As a youngster growing up in upstate New York near the Canadian border, Bassett was selected for a highly competitive band program in his community and took up the trumpet.
He recalled, “It was a small town with an abnormally good music program, so in fifth grade I started in band, it went from there and by middle school it was something I wanted to pursue.”
He completed a bachelor’s degree in music education and trumpet performance at Ithaca College, graduating mid-year. Bassett decided to accept a position with the summer music camp where he worked as a counselor during the summers and wound up in the company’s office in Coral Springs, setting his South Florida musical career in motion.
Bassett served as the band director at Boca Raton High School for seven years before moving to St. Mark’s Episcopal School in Fort Lauderdale. Today, he is the head of the music department and assistant principal for the K-8 school.
During this time, he began performing with the Flamingo Freedom Band, South Florida’s LGBT marching and concert band. In 2005, he was asked to audition to be the director, and after being selected, he initiated sweeping changes.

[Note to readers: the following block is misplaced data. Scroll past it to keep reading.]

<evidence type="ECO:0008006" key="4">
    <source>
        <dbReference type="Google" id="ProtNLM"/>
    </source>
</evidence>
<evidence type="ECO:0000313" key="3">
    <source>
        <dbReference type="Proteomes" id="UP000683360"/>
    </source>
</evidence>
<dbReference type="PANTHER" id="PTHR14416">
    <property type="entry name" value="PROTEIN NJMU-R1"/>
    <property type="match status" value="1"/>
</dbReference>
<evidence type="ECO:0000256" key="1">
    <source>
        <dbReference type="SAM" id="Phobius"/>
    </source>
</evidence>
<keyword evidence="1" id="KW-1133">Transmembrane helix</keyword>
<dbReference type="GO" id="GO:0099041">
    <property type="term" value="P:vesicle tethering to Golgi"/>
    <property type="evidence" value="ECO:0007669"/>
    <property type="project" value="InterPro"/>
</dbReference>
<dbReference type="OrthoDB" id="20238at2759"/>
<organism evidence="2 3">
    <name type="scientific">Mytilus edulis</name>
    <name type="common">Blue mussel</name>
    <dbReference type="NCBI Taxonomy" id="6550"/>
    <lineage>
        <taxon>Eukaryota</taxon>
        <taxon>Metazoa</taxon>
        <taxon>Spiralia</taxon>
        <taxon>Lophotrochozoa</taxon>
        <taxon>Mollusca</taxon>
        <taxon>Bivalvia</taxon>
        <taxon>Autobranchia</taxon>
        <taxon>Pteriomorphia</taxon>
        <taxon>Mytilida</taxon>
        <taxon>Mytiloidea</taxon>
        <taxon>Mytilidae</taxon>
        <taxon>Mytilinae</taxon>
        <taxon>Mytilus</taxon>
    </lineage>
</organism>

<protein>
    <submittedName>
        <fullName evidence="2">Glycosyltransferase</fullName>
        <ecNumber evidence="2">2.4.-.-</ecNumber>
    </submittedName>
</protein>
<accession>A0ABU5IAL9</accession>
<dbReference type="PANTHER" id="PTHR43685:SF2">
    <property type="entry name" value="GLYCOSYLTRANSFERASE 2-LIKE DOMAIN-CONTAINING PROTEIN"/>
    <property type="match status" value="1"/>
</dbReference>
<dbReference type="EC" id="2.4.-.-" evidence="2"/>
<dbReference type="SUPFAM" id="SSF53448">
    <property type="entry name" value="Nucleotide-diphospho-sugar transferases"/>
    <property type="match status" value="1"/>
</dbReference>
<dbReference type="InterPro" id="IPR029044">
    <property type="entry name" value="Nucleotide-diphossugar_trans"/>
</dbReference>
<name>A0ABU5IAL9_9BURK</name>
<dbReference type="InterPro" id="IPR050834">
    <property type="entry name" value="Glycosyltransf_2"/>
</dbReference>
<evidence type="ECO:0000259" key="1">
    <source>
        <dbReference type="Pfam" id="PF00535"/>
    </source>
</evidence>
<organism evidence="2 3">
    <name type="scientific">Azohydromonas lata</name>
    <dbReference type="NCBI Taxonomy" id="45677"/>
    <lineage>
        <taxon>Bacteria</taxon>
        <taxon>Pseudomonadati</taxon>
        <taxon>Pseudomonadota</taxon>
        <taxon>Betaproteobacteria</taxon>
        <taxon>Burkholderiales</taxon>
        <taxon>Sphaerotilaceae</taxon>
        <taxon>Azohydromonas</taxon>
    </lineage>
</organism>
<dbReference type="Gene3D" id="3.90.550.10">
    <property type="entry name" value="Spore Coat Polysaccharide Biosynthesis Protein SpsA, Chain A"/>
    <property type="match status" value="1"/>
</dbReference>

At his suggestion, the name was changed to the South Florida Pride Wind Ensemble and Marching Band, an effort to emphasize the artistic nature of the organization, beyond marching in local Pride parades. Bassett also revolutionized the concert programming, adding guest performers, dancers and gymnasts and introducing innovative lighting and video effects to accentuate the music.
“I did have a pretty clear vision of what I wanted to see on stage. The other was the freedom to change from a more serious concert to a more visual and entertaining approach to meet our audiences where they are,” Bassett explained.
“The feedback has been great from audiences,” he added. “I think it’s worked.”
The band has grown and even attracted straight musicians.
“We’re getting more straight friends in the band because it’s becoming a great ensemble. Our audiences have also changed because of this. I think it’s reflective of society in general—accepting, inclusive and mixed,” explained Bassett, who noted their concerts have been regularly selling out.
“Dan has really elevated the performance level of the band,” said former band president Adam DeRosa, who also served as president of the Lesbian and Gay Band Association, “and more importantly, he’s led us to national recognition in the LGBT band movement.”
Bassett likes to unwind after a long rehearsal, enjoying cross-fit workouts (“It clears my brain from everything in the day and reenergizes me.”) and quiet evenings at home with his longtime partner Francis Lyn. (“Francis likes to cook, so I get to eat.”)
The South Florida Pride Wind Ensemble takes the stage next at the Broward Center, Feb. 15, with the Youth Pride Band, a high school honor band and anti-bullying initiative started by the ensemble four years ago.
For information and tickets, go to PrideWindEnsemble.org.